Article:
MIAMI -- Jeff Mathis stood at the plate confronted by five infielders and knew what he had to do: get the ball past them.
With the score 2-2 and the bases loaded, the Padres deployed a five-infielder, two-outfielder defense for Mathis. He pulled a 1-0 pitch past everyone and into the Padres bullpen.
"I appreciated being in that position and enjoyed every minute," Mathis said. "It's one of those ideal situations. You really want to get the job done. It was a bunch of fun."
The 3,000th home run in the franchise's 20-year history came from an unlikely source. Mathis is a career .195 hitter, and this year he's batting only .129 after missing almost all of spring training because of a broken collarbone.
The victory added momentum to the Marlins' turnaround of late. While they still have baseball's worst record, they went 15-10 in June, a huge improvement on their 14-41 record in the first two months.
"After April and May, to do what we did in June is great," manager Mike Redmond said. "Are we happy? Yes. Are we satisfied? No."
Logan Morrison walked to start the ninth-inning rally against Tyson Ross (0-4), who looked back on that moment as pivotal.
"That leadoff walk killed me," Ross said. "It can't happen in the ninth inning, or any inning really."
Morrison took second on a single by Marcell Ozuna, then advanced to third on a flyout. Pinch-hitter Greg Dobbs was intentionally walked to load the bases, and Mathis followed with his second home run of the year.
It was also Mathis' second career grand slam, and his first walkoff homer. Gleeful teammates greeted him at home plate, and he joined the scrum leading with his left shoulder.
"I knew I was going to get pounded on, so I was getting ready for it," he said. "The adrenalin was going pretty good."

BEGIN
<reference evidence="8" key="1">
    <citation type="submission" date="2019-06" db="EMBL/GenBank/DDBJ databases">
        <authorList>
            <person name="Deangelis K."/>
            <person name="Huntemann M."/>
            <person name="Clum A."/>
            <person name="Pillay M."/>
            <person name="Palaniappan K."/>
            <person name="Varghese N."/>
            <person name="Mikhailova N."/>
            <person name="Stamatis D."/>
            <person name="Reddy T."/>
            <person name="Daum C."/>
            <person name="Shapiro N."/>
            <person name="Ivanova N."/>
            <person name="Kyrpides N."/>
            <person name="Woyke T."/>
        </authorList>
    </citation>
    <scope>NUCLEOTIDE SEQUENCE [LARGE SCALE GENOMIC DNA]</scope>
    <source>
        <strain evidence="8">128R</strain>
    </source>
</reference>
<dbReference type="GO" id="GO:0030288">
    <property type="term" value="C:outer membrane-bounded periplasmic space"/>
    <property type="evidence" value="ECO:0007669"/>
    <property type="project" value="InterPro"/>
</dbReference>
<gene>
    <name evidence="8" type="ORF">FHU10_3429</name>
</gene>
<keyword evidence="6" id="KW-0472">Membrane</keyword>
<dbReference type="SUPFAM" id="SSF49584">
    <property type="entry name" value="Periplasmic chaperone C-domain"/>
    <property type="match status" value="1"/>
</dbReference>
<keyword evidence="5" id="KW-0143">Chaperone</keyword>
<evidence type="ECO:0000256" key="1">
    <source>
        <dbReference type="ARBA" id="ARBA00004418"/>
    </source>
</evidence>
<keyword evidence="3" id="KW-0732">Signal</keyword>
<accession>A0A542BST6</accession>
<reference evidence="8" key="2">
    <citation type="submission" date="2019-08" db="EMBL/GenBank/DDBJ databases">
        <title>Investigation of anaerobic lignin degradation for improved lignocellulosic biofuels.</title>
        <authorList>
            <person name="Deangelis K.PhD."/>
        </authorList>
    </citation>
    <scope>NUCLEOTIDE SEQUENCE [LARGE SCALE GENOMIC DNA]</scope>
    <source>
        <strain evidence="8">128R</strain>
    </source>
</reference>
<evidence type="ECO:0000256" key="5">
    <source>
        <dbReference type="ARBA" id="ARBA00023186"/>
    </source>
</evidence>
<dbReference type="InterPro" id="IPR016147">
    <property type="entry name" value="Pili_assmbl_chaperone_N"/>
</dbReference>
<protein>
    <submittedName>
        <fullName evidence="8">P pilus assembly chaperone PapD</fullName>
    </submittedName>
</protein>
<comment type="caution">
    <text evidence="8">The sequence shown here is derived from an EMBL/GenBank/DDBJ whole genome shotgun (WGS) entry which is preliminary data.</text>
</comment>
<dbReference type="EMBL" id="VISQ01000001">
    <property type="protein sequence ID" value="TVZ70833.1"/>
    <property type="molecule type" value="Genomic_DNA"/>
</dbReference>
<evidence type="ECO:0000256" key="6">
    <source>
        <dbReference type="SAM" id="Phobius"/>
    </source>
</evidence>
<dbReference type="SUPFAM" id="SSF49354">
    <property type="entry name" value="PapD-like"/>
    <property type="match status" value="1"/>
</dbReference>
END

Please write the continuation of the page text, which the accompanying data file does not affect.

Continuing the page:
Nathan Eovaldi threw six shutout innings for Miami, and Steve Cishek (2-4) pitched a hitless ninth. The Marlins made the most of their seven hits.
"We gave ourselves a chance, got some big hits and had some big at-bats, something we weren't doing early in the season," Redmond said. "I just felt like we were going to win that game in the ninth."
Padres pinch-hitter Carlos Quentin tied the score with a two-run homer in the seventh off Chad Qualls following a four-pitch walk to Yasmani Grandal.
Eovaldi, making his third start since coming off the disabled list, struck out none but departed leading 2-0.
"When I was attacking, they were putting the ball in play and the defense was there," Eovaldi said. He missed the first 2 months of the season because of right shoulder inflammation.
The Padres' Andrew Cashner, plagued lately by poor run support, allowed five hits and two runs in six innings.
"Today was probably the best I've thrown all year," Cashner said. "I couldn't get a couple of plays to go my way, but overall I think I did really well."
Cashner displayed his all-around ability at the plate and in the field. He bunted for a hit to lead off the third inning, and in the fifth he went to his knees to field a tapper by Eovaldi, then rose, ran and slid into first for an unassisted putout.
"I probably made the best play of my career," Cashner said.
Quentin, held out of the starting lineup to give him a breather, batted for Cashner in the seventh and hit his ninth homer on the first pitch from Qualls. Quentin had been 0 for 6 as a pinch hitter this season, and it was his third career homer in that role.
"Any time a guy hits a pinch-hit home run, that shocks you a little," Redmond said. "So I think it took us a couple of innings to get over that."
Padres 2B Jedd Gyorko (strained right groin) plans to take part in drills Monday but is expected to be sidelined at least a few more days. ... As part of the Marlins' celebration of its 20th anniversary season, several ex-players attended the game, and Jeff Conine threw out the ceremonial first pitch to Charles Johnson. ... The Padres fell to 5-1 under manager Bud Black on his birthday. He turned 57 Sunday. ... RHP Jason Marquis, scheduled to start Monday's series finale, is 7-6 with a 5.67 ERA in 23 games against the Marlins.